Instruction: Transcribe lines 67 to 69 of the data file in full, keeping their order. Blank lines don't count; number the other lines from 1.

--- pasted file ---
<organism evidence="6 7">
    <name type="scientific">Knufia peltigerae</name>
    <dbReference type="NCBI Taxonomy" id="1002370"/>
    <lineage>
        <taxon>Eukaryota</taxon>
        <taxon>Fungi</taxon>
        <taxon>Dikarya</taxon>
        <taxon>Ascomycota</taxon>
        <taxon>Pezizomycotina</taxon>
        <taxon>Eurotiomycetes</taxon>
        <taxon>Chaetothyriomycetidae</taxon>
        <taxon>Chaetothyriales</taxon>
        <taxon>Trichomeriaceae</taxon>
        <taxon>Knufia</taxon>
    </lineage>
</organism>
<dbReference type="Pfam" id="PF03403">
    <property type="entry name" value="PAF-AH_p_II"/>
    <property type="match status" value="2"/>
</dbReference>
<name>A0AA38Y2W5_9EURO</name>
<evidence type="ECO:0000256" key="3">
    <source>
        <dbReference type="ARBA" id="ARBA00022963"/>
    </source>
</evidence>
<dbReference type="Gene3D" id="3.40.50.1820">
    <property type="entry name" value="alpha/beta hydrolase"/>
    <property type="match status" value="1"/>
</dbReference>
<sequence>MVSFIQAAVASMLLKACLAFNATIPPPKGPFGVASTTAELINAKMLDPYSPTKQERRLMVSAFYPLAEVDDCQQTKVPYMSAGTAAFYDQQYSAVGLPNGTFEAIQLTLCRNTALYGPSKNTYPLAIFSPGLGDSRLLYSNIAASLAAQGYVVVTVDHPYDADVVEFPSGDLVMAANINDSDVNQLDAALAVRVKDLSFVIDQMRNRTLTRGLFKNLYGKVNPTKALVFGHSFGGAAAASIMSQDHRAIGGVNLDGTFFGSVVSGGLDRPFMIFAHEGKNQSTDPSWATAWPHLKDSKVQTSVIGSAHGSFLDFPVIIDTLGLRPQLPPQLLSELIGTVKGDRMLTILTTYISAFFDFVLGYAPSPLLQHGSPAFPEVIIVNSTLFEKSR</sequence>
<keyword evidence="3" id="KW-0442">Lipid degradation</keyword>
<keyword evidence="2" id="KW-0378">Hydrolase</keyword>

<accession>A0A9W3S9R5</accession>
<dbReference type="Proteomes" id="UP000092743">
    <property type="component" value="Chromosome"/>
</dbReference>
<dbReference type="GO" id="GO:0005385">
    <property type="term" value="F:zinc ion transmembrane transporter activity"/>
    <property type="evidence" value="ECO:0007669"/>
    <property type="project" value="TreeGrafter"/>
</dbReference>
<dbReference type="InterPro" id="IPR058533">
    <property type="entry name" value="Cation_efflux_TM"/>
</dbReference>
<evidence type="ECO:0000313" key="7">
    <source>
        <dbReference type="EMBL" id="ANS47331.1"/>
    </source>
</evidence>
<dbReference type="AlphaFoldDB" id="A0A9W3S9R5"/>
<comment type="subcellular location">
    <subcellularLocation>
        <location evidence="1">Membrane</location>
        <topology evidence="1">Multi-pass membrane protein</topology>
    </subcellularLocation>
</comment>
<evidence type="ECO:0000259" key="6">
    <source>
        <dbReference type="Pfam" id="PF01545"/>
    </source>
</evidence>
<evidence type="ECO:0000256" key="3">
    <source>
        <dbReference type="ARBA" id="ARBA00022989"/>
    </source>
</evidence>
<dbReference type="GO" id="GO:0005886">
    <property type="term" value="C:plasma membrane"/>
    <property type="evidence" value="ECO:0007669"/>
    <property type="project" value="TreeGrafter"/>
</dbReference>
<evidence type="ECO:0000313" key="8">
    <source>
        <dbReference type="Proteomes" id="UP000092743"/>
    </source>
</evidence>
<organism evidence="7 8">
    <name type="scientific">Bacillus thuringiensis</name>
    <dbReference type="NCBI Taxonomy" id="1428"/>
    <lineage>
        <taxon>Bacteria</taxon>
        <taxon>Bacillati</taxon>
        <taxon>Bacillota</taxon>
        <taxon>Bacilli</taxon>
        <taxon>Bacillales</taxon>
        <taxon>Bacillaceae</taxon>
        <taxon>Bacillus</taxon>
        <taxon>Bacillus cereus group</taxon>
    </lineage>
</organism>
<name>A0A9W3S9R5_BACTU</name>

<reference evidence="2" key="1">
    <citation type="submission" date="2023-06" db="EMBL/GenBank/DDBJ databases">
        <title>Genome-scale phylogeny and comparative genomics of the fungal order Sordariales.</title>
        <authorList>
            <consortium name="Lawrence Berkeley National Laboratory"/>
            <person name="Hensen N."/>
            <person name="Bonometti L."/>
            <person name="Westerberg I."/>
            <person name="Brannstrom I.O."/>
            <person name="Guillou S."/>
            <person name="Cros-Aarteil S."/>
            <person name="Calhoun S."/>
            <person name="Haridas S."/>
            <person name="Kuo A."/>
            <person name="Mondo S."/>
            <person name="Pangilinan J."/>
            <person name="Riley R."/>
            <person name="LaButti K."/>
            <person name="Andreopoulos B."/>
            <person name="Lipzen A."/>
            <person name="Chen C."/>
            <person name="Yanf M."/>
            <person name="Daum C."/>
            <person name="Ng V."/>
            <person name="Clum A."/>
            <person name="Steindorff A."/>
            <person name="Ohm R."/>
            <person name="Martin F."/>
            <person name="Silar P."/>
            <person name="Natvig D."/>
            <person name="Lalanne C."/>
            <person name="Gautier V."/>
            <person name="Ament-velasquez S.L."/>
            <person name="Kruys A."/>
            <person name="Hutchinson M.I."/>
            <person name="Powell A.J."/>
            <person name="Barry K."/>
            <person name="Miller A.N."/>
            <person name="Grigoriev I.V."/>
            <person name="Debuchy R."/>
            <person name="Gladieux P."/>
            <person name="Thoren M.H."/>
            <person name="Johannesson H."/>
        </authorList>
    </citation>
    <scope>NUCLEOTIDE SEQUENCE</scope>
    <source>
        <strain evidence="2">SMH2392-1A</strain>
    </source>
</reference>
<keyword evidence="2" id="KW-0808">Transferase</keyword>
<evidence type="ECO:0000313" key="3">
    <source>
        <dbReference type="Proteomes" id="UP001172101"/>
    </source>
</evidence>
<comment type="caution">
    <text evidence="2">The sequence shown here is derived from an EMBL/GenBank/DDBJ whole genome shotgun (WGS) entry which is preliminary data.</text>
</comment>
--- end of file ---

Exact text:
</evidence>
<dbReference type="GO" id="GO:0005886">
    <property type="term" value="C:plasma membrane"/>